Friday, April 12, 2013

Following Stage Education: Mimic A Million Mentors

I think educating the Following Stagers (ages 1-8) is my favorite. Watching them burst with enthusiasm gives me goose bumps just thinking about it. 

Starting around age 12 months, children's brains are much more awakened to the world around them. They not only keenly observe details with an intensity that most adults have difficulty matching, but their steady increase in brain capacity allows them to innocently and easily mimic the sights and sounds that they absorb so naturally. If we don't squish this natural ability with our teaching intentions and disciplinary tactics, children remain motivated to far surpass the learning we could ever dream of trying to cram into them.

With this in mind, our primary educational tactic for our children ages 1 until about 8-years-old is to actively inspire them with mentors. That's it.

One who is capable of accomplishing something can be a mentor. Essentially there is something to learn from anyone or anything anywhere in the universe...parents, siblings, grandparents, cousins, musicians, soldiers, gymnasts, artists, actors, jugglers, chimpanzees, ants, blue whales, waterfalls, volcanoes, solar systems... Real life is ideal (the brain soaks in more), but YouTube is a fabulous resource as well. When our minds are openly, but intensely focused and in tune to something or someone, so much learning is accomplished. Children are naturally so so good at this. I see it every day at our house.

Here's a brief list of what we DO to educate our children ages 1-8:
*keep in sharing what we do, we don't wish to declare that our way is best for all. every family is different. but if you read or see something that strikes a happy chord, feel free to create some music of your own with it. much of our inspiration has come after observing other families after all. i truly believe that every family can be inspired on their own unique path.

Basically, to "teach" during this stage, we simply introduce our children to positive mentors and our children's minds take care of the rest.

To explain in more detail, Brent and I...

1. Study hard. During the first couple of years of homeschooling, I spent most of my personal free time after the kids went to bed studying educational philosophies, curriculum, and teaching ideas so I could figure out what my kids needed to learn and how to teach it. (I've been inspired by the book The Well-Trained Mind and anything Thomas Jefferson Education or Montessori.) This sounds tedious, but I found it to be incredibly enlightening and uplifting. I couldn't wait to wake up the next day and bond with my children in a new way and observe how my new knowledge fit into our family. After a few years, I'm certainly not a pro, but teaching phonics and long division feels likes cookin' up a familiar recipe these days...toss in a little of this, a little of that, let simmer...all without having to dig out the cookbook.

2. Be a positive mentor. We, as parents, are obviously our children's first mentors. It is such a privilege. Our big parenting job is to be a good example of whatever we want them to learn. Their systems are naturally set up to want to hang out with us during the younger years (so we do a lot of that...and sometimes it feels like an eternity!)...and copy us. They watch carefully as we comb our hair, brush our teeth, talk on the phone, prepare our meals, and place each leg into our pajamas at night. Then they courageously try it too. I get all tingly inside every time I notice their mimicking efforts. It's so genuine, it fills me up every time. Before long we're counting by tens, singing the alphabet song, spelling words, sharing historical stories, making scientific discoveries, and discussing brains all while playing and working together.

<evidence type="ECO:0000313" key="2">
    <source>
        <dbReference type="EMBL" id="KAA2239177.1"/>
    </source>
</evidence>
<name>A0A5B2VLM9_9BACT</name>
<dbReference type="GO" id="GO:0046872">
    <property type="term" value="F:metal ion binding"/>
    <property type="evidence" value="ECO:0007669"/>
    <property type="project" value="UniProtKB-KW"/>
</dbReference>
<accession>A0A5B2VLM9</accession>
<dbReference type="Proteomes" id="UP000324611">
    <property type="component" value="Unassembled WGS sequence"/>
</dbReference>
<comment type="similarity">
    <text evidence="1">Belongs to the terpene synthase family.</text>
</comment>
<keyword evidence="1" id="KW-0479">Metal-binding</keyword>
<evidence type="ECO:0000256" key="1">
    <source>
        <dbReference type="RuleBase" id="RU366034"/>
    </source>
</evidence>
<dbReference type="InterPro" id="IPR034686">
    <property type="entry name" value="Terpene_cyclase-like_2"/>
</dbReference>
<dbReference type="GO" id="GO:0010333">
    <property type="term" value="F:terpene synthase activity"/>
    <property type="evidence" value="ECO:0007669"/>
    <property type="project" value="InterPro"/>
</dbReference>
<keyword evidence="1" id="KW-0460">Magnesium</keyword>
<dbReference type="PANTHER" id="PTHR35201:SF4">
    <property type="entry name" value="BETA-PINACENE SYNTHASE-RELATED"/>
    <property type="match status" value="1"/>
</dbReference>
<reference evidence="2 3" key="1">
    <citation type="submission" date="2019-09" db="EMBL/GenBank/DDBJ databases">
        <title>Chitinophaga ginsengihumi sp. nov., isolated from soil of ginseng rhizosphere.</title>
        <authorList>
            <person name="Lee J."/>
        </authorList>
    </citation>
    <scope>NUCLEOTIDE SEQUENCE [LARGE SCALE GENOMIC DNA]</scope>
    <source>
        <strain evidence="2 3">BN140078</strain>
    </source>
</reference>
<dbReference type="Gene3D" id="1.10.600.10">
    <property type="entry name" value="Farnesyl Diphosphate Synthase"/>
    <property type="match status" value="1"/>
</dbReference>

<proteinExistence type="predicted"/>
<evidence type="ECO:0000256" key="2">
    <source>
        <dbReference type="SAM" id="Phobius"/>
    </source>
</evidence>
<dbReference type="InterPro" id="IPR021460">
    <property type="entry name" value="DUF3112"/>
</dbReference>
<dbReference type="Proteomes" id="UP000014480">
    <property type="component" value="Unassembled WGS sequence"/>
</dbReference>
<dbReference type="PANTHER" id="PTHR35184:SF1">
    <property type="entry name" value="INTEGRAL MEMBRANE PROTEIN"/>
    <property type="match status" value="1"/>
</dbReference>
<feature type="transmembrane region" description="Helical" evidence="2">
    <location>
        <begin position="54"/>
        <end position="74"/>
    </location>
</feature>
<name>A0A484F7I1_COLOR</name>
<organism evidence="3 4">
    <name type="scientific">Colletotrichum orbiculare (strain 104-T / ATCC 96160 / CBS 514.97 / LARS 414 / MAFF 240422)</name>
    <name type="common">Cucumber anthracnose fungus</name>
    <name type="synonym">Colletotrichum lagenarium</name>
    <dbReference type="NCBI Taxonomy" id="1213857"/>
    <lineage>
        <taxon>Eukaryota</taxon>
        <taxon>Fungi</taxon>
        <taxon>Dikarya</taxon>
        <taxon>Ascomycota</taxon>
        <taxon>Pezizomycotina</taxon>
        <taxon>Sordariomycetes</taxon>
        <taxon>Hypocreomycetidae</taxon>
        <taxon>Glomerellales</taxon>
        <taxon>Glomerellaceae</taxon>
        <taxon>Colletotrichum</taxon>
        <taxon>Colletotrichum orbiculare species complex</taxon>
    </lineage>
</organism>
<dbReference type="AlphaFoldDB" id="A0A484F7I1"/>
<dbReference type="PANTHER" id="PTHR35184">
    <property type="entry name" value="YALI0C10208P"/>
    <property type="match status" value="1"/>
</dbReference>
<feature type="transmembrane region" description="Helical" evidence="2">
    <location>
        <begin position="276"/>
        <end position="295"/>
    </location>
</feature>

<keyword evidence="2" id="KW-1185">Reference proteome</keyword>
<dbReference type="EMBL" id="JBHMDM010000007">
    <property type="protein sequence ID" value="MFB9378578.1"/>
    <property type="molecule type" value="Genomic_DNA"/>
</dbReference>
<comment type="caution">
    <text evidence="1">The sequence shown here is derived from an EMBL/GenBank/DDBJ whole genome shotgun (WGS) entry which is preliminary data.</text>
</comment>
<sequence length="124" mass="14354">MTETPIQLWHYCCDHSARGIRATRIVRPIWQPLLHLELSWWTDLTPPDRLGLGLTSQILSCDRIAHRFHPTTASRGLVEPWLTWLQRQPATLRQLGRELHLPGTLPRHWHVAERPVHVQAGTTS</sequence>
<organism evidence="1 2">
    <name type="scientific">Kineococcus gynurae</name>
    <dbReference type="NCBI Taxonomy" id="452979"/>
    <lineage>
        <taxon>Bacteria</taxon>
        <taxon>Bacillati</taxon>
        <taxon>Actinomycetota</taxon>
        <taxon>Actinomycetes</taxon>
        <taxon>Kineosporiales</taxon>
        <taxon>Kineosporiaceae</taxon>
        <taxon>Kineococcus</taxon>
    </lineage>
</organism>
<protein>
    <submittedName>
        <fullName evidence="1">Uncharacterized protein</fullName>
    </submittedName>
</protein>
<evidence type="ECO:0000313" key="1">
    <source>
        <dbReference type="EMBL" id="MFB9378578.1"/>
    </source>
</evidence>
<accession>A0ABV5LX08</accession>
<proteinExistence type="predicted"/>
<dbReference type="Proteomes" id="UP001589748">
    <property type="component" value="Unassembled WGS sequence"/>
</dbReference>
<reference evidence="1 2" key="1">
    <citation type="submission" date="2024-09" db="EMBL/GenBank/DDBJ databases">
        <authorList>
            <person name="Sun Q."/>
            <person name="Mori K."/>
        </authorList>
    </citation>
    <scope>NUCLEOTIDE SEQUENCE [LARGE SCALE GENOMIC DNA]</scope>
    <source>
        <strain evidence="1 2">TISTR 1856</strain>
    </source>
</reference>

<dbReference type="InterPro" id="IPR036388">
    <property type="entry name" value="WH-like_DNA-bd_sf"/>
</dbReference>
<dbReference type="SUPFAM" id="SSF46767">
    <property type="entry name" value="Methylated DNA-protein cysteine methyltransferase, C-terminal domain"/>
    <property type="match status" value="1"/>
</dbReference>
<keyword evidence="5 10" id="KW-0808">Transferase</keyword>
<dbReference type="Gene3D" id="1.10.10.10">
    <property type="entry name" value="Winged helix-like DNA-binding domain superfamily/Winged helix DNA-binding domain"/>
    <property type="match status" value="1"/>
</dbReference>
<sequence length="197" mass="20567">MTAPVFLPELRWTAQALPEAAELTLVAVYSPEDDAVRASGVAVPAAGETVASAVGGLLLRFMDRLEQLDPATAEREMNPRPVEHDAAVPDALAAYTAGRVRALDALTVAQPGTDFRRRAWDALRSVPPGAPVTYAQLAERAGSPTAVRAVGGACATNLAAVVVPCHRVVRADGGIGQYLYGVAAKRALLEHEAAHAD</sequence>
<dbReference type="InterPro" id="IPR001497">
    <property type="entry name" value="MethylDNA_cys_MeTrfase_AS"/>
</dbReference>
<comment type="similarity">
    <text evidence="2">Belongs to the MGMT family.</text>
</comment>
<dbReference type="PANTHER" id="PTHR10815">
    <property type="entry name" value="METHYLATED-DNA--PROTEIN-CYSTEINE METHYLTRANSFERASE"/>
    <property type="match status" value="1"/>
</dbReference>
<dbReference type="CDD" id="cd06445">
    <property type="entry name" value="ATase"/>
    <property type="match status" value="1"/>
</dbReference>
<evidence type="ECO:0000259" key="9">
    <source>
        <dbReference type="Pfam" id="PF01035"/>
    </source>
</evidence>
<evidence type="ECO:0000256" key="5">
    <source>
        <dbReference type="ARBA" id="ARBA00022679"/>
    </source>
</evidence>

*I just had to add another nostalgic photo of Brent and the Boys (ages 3 and 2).*

If we notice an area intelligence or behavior where our children are lacking (it could be anything from telling time to picking their noses) then first, we try not to freak out (unless it's a highly-threatening situation). Instead, we strive to peacefully notice a weakness and put it on our list of things to ponder. We earnestly seek inspiration for how to inspire progress in that particular child on that particular topic. Answers always come when we seek them with the intention to nurture an innocent child--as opposed to seeking answers to settle our own frustrated and disgruntled parental feelings because our child's behavior bothers us. Then when we spend time with that child in coming days, months, and years, we use our energy to implement the inspiration that came into our hearts and minds.

3. Lead them down purposeful paths. If we know where we're headed and our children are happily following along, we can wisely lead them in directions that will have positive impact on their lives. Inspiring these young ones is not a passive pursuit, but a very active endeavor that keeps us on our toes (and keeps us using our prefrontal cortex...Yeah!!). On the academic front, during the Following Stage years (pre-K through 3rd grade-ish), I consciously try to spend about 20-60 minutes each day helping my child(ren) gain skills in reading, writing, and math. Many times this is done without the child even knowing that we're doing "school"...for them it feels like play time or snuggle on the couch and read with Mom time. Montessori methods work great for this. For writing and grammar lessons, these books (here and here) are a wonderful guide.